Jul 24 2009
This summer has been hard for me. After a year of almost total freedom, I have been back doing a job in construction to get sufficient cash for some investments that will last me a long time. This WAS my last full time job I’ll ever do. It is just not worth wasting your life on.
It has been great at times too though, but rather dispite of the work than because of it. For the first time I have had the opportunity to really get into sea fishing and foraging. Thomas (German friend and primitivist) and I were on a location close to Hitra. I will not tell exactly where it is, because it is such an unspoiled location, with old pine forest going all the way down to the coast. There are no houses to be seen there and the whole bay is an excellent fishing area we found.
Small portion of the bay (view from the camp):
Thomas was out scouting the location upfront and stayed there for something like two weeks in total. I was only in for 3 days, but it was still an experience like few others I have had. The bay is big and consists out of several parts of various depth. Limpets, 2 kinds of snails, clams, mussels and seaweed abound in the shoreline. Some of the shells are of very big size, showing that there hasn’t really been many people around (people tend to pick the nice shells). The inlet leading into the bay is a violent salt water stream and during some times of the ebb and flow cycle it was an excellent fishing ground.
We caught about 22 (approx. 1 kg each) mackarel and some 30 small cod and polluck. Thomas had also caught a few small flatfish and salmon before I arrived. Mackarel is very oily and spoils easily, so we had to eat as many of them as possible and dry the lean cod and polluck for later consumption. In order to make the mackarel keep better we built a smoker and smoked about ten of them. There is no way one can consume more than 2 kg mackarel per day. In addition we caught a huge number of crabs. The whole thing was really a big eating feast. Most of the mackarel was caught with a modern rod and everything was caught with modern equipment. Using traditional equipment for fishing was largely left for another occation.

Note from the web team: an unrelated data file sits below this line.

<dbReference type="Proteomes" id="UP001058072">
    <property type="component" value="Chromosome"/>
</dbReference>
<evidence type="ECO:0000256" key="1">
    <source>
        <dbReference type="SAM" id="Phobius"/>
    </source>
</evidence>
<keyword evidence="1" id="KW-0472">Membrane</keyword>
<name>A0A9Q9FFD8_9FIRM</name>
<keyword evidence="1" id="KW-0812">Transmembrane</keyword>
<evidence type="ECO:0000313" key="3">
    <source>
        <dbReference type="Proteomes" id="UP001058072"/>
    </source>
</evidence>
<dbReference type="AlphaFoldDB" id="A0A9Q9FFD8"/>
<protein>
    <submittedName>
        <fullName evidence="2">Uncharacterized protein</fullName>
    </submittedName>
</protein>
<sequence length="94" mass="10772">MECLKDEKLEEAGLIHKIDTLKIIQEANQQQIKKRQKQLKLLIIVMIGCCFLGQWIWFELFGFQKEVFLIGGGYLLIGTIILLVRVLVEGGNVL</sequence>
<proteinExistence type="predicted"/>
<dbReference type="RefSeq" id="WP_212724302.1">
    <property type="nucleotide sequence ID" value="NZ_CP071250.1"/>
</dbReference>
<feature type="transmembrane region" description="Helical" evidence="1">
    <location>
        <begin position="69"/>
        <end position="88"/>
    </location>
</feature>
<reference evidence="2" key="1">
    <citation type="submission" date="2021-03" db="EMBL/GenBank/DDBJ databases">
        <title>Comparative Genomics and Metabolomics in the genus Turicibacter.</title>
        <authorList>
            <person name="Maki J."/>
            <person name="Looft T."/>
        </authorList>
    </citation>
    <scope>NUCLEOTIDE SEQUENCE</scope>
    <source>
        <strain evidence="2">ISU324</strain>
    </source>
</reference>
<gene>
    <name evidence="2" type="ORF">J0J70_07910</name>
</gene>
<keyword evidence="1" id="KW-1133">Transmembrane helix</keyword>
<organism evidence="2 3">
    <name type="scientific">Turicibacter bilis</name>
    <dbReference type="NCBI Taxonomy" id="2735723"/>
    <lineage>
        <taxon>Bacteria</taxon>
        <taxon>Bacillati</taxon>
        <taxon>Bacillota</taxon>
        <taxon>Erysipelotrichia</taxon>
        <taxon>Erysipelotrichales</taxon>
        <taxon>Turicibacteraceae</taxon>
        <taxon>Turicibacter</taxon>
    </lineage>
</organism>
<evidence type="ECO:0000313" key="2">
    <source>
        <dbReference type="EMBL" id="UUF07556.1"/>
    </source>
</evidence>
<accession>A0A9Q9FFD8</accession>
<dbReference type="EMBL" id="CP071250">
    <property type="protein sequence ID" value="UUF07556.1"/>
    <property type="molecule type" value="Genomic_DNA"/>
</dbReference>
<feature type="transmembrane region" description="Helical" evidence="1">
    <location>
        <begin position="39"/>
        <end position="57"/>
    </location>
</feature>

Above: A tired me with freshly caught mackarel.
Above: Thomas cleaning fish and preparing for drying. Btw, Thomas is not drunk on the last photo, it is just his way of saying hello to the internet in his beaver fur cap.
On a personal level this trip was very challenging for me. There was a lot of walking on road back and forth (about 25 km). This kind of walking I am not used to. Additionally I didn’t have any proper shoes (sandals) and no sleeping bag. The first night I slept underneath a pine, not waterproof at all. Rain and moskitoes tormented me alternately so I wasn’t able to sleep more than maybe an hour.
Next day I was determined to build a good lean-to to stay dry. With a very simple stone axe I chopped the poles and used some dead pine bark for the lower shingling. For the upper shingling I used a dense layer of heather. The construction was made steep and stayed completely waterproof in the rain the next nights. Thomas taught me a trick with putting something over my face (something breathable) to breathe through in order to keep the mossies out. It worked pretty well and it helped me sleep for at least 5 hours the two last nights.
Because of the extremely high red deer population in the area, there are ticks all over the place. I picked off two, but they don’t seem to like me as much as they like Thomas…Regards
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